+1 Recommend
1 collections
      • Record: found
      • Abstract: found
      • Article: found

      Intravenous Immunoglobulin G in the Treatment of Patients with Chronic Glomerulonephritis: Clinical Experience Lasting 15 Years

      Read this article at

          There is no author summary for this article yet. Authors can add summaries to their articles on ScienceOpen to make them more accessible to a non-specialist audience.


          In our study, we collected data on 116 patients with biopsy-proven idiopathic or lupus glomerulonephritis who were treated with high doses of intravenous immunoglobulin G (IVIG) (Veinoglobuline or Immunovenin-intact). In all patients a severe nephrotic syndrome (edema, proteinuria >6 g/24 h, serum albumin <22 g/24 h) had been observed. 34 patients had renal failure (serum creatinine up to 504 µmol/l) and 96 hypertension. 98 patients were previously for a long time treated with corticosteroids, immunosuppressors and anticoagulants without any effect. 18 patients had no therapy before IVIG. IVIG had been applied in a dose of 85 mg/kg/24 h 3 times every other day. Depending on the clinical improvement afterwards (in case of therapy resistance or relapse) these boli had been repeated in 84 patients after 1 month (and every 3 months for maintenance of remission) to 7 years. Proteinuria disappeared and full remission occurred in 36 patients. Partial remission was present in 48 patients. 32 patients went into end-stage renal failure and/or died (15 of them of a nonrenal cause). In 13/34 patients with impaired renal function serum creatinine levels go back to normal after treatment. Our results suggested that IVIG therapy may be recommended in patients unresponsive to aggressive conventional treatment.

          Related collections

          Author and article information

          S. Karger AG
          March 2002
          25 February 2002
          : 90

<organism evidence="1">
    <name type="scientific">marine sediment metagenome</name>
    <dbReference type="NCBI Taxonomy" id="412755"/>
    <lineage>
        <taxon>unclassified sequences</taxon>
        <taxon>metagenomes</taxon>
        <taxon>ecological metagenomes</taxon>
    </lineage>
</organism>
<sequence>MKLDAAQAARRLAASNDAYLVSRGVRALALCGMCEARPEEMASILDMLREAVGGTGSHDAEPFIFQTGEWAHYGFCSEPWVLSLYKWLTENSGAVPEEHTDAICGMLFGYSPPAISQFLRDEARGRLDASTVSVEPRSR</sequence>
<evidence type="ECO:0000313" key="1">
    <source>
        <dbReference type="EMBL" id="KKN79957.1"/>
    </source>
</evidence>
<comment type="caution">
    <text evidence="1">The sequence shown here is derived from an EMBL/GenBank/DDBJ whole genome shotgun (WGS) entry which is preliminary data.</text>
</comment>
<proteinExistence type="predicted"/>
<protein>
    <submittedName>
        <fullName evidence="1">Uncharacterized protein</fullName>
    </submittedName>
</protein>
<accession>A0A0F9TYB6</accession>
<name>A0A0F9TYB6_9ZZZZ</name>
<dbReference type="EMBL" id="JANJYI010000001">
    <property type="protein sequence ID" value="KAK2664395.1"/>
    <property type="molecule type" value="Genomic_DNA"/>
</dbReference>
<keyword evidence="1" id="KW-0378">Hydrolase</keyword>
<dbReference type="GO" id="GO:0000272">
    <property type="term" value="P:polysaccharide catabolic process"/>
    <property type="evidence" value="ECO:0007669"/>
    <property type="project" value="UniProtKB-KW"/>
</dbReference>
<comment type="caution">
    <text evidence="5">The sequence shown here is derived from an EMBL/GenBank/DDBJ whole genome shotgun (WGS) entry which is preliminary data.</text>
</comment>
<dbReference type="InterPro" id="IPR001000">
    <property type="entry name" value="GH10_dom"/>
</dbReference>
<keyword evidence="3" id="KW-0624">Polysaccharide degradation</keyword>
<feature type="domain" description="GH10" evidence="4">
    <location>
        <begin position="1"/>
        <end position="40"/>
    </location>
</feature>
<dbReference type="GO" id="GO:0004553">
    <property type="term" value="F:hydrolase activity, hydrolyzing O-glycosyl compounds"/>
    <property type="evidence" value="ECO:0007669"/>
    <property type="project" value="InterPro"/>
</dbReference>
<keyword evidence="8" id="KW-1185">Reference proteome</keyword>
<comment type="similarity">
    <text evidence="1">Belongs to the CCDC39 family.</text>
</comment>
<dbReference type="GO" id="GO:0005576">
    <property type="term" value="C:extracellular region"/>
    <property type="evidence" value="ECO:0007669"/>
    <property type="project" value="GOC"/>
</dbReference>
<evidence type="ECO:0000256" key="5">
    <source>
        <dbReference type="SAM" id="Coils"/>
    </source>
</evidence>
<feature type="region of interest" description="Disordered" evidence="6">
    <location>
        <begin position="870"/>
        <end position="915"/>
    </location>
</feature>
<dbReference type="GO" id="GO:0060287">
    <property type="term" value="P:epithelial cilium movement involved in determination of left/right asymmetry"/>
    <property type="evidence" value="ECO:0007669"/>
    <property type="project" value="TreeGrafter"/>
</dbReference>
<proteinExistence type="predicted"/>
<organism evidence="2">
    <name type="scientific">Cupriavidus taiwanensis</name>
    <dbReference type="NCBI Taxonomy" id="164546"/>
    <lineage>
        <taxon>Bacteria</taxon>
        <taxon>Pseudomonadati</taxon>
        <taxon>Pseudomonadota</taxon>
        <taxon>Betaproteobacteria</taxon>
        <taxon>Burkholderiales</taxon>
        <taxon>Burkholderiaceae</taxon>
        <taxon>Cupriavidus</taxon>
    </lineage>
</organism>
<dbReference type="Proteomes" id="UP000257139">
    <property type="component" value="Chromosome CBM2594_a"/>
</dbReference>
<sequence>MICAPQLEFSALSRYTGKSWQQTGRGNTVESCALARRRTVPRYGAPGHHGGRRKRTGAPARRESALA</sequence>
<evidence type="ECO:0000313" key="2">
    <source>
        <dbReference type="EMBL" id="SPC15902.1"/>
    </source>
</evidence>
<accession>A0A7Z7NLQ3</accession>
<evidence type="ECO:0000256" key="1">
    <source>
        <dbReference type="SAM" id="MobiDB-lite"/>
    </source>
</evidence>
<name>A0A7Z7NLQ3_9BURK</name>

: 3
          : 262-266
          aClinic of Internal Medicine and Clinical Pharmacology, bClinic of Rheumatology and cDepartment of Immunology, Medical University, University Hospital ‘St. J Rilski’, Sofia, Bulgaria
          49061 Nephron 2002;90:262–266
          © 2002 S. Karger AG, Basel

          Copyright: All rights reserved. No part of this publication may be translated into other languages, reproduced or utilized in any form or by any means, electronic or mechanical, including photocopying, recording, microcopying, or by any information storage and retrieval system, without permission in writing from the publisher. Drug Dosage: The authors and the publisher have exerted every effort to ensure that drug selection and dosage set forth in this text are in accord with current recommendations and practice at the time of publication. However, in view of ongoing research, changes in government regulations, and the constant flow of information relating to drug therapy and drug reactions, the reader is urged to check the package insert for each drug for any changes in indications and dosage and for added warnings and precautions. This is particularly important when the recommended agent is a new and/or infrequently employed drug. Disclaimer: The statements, opinions and data contained in this publication are solely those of the individual authors and contributors and not of the publishers and the editor(s). The appearance of advertisements or/and product references in the publication is not a warranty, endorsement, or approval of the products or services advertised or of their effectiveness, quality or safety. The publisher and the editor(s) disclaim responsibility for any injury to persons or property resulting from any ideas, methods, instructions or products referred to in the content or advertisements.

          Page count
          Tables: 1, References: 13, Pages: 5
          Self URI (application/pdf):
          Original Paper


          Comment on this article